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regular-article-logo Saturday, 15 June 2024

Relief for Airtel, Vodafone Idea, Tata Communications as Supreme Court waives interest on tax dues

The retroactive application of the Supreme Court's decision meant telecom companies had to reassess their tax liabilities going back to the implementation of the New Telecom Policy in 1999. This led to substantial tax dues and included significant interest on the delayed payments

Our Special Correspondent New Delhi Published 21.05.24, 11:09 AM
The Supreme Court.

The Supreme Court. File picture

The Supreme Court of India has provided a substantial financial reprieve to telecom giants Bharti Airtel, Vodafone Idea and Tata Communications by waiving the interest on tax dues stemming from its October 2023 judgment. This move is expected to save the companies approximately 3,000 crore.

In a significant shift from a 2013 Delhi High Court ruling, the Supreme Court in October declared that annual license fees paid by telecom operators should be treated as capital expenditure, not revenue expenditure. This reclassification increases the taxable income of the telcos as capital expenditures are not deductible from income under Indian tax law. The original High Court ruling had permitted the deduction of these fees, treating them as operational expenses.

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The retroactive application of the Supreme Court's decision meant telecom companies had to reassess their tax liabilities going back to the implementation of the New Telecom Policy in 1999. This led to substantial tax dues and included significant interest on the delayed payments.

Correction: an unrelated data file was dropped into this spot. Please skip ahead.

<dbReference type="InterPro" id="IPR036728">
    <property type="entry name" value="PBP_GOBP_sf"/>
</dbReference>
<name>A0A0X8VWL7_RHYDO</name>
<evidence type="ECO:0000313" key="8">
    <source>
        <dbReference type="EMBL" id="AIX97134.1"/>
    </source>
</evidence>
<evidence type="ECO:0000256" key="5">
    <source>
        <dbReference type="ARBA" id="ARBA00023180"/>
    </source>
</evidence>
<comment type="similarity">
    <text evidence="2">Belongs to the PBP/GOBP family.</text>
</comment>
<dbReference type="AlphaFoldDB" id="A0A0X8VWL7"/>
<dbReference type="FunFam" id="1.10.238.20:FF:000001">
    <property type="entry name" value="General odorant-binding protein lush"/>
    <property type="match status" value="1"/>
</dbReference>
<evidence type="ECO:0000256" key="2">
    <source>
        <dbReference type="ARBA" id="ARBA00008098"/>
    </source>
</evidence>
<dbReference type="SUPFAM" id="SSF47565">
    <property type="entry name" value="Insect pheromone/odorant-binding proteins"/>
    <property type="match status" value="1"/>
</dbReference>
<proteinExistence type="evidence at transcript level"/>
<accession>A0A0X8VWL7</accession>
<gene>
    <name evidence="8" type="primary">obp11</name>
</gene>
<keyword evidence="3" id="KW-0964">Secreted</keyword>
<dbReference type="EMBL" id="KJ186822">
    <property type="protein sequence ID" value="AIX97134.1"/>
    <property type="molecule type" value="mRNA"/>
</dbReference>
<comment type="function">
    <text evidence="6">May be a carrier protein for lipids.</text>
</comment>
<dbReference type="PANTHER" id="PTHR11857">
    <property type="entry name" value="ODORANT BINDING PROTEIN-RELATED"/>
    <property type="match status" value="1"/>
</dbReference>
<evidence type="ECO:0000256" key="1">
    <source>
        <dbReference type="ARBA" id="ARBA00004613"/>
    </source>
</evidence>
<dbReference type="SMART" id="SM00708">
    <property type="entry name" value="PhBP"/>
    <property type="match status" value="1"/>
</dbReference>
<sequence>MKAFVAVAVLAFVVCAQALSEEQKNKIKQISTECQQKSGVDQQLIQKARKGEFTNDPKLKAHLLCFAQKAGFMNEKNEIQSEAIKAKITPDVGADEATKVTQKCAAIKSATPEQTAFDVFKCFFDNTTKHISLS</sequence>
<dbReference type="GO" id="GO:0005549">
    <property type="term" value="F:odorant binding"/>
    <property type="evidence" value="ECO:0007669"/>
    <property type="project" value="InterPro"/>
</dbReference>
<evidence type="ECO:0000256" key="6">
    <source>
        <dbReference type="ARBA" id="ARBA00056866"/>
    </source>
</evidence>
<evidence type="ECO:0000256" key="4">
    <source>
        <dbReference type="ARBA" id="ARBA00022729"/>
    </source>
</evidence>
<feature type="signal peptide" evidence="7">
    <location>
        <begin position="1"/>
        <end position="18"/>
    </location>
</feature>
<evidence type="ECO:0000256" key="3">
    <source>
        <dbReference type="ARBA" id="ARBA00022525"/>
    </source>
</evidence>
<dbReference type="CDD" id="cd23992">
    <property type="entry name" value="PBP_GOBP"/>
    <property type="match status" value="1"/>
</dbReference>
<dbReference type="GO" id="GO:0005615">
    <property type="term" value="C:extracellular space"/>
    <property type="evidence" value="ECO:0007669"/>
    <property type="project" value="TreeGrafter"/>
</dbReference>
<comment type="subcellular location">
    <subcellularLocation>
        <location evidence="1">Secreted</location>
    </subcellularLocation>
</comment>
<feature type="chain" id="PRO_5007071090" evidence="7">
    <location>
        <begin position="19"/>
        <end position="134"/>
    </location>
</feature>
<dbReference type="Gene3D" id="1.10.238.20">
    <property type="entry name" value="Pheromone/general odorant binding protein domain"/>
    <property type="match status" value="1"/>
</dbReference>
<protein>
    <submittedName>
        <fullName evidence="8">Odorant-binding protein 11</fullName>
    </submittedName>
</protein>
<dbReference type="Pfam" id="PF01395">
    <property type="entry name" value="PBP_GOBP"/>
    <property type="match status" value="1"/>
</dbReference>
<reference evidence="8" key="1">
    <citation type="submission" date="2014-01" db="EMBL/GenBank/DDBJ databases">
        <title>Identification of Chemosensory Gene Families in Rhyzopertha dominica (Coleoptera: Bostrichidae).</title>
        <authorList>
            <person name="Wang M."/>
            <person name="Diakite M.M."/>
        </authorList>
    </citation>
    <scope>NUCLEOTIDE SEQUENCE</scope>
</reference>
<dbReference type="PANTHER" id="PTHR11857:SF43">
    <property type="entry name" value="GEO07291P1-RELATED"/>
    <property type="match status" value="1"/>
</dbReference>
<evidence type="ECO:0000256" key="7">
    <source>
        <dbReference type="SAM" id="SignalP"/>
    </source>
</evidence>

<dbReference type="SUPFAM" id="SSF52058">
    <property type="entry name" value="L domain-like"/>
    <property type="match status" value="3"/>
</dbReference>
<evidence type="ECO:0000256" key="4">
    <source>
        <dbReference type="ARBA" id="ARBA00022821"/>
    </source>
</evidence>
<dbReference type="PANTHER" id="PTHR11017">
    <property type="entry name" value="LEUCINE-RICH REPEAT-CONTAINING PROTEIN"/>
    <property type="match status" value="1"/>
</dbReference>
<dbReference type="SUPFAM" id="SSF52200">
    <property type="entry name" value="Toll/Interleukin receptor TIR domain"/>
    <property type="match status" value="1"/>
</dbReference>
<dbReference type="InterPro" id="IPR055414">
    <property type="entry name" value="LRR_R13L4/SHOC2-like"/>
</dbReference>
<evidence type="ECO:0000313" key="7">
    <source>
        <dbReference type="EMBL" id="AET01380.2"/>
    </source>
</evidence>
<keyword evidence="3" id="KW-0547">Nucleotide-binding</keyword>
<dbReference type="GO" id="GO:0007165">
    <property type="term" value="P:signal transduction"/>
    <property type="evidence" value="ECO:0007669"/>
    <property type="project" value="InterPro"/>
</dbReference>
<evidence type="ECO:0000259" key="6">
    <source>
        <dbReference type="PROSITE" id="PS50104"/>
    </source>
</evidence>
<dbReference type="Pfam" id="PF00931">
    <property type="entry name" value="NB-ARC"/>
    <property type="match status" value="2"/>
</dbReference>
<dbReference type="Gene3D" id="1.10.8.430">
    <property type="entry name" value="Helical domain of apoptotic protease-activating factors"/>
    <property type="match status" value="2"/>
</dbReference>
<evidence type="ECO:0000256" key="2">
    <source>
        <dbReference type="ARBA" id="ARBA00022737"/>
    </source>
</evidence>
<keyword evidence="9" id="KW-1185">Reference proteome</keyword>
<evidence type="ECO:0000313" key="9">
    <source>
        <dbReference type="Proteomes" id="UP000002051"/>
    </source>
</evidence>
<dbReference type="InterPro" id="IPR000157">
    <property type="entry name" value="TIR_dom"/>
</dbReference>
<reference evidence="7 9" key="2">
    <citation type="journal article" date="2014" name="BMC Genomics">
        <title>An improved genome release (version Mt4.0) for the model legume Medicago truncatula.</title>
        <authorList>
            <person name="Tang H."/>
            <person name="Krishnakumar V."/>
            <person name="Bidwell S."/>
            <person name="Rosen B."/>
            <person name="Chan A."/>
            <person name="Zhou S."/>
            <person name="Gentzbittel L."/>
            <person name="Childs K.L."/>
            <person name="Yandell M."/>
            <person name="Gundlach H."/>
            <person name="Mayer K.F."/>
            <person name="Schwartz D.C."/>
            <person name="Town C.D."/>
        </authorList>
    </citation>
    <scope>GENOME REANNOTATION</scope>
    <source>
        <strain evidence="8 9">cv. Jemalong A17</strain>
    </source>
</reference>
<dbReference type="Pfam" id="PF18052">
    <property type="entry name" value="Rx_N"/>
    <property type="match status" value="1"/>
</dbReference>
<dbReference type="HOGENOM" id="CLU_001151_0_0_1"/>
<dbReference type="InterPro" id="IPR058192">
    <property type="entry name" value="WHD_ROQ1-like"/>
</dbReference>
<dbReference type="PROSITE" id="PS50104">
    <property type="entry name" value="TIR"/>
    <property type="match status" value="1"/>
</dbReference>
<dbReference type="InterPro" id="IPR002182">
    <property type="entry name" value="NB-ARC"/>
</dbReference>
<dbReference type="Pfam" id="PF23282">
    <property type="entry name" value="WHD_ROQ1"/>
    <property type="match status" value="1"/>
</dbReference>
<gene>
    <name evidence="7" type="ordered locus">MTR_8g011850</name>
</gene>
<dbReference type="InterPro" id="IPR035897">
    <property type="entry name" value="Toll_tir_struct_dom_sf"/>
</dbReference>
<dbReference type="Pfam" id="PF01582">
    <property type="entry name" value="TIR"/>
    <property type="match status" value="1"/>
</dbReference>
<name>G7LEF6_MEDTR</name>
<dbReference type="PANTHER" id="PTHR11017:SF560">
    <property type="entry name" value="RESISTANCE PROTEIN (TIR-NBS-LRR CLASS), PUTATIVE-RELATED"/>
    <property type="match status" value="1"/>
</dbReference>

The Supreme Court's recent order, issued on May 17, acknowledged the undue financial burden this interest would place on the telecom sector.

“We have given our thoughtful consideration to the submissions advanced at the Bar. We find that since the judgment of this Court is dated 16.10.2023, and having regard to the Telecom Policy, which commenced from the year 1999, the payment of interest for the period for which the tax demand is now to be met in respect of these cases stands waived," Justices B.V. Nagarathna and Ujjal Bhuyan said in the order.

Following the October ruling, telcos started providing for the increased tax outgo. Bharti Airtel set aside 226.3 crore, Vodafone Idea 820 crore and Tata Communications around 200 crore. Without the waiver, the interest component alone could have ranged from 3,000 to 3,500 crore, a significant financial strain on these companies, analysts estimated.

The Supreme Court's order also clarified that this relief should not be a precedent. "The order shall not be cited as a precedent as it was passed on account of peculiar facts of the case," the Court specified, directing lower courts and tax authorities to consider this decision in related appeals.

Vishwas Panjiar, partner at Nangia Andersen LLP, said, "Considering the ramifications of its earlier order on telcos, it appears that the Supreme Court has exercised its extraordinary jurisdiction while passing the present order and has directed lower courts to keep this decision in mind while deciding on pending appeals".

Rahul Charkha, partner, Economic Laws Practice, said “presently, the telecom sector is already struggling to clear their pending AGR dues to the central government. In this regard, Vodafone Idea has filed a curative petition on October 9, 2023, against the Supreme Court judgment that rejected petitions of telecom companies seeking correction of AGR dues payable by them”

"The companies in question were compelled to reevaluate their financial structures to make provision for payment of taxes. The interest burden on the tax due by the telecom companies had accumulated since 1999-2000. The current decision of the Supreme Court shall undoubtedly reduce the financial burden of such companies,” he added.

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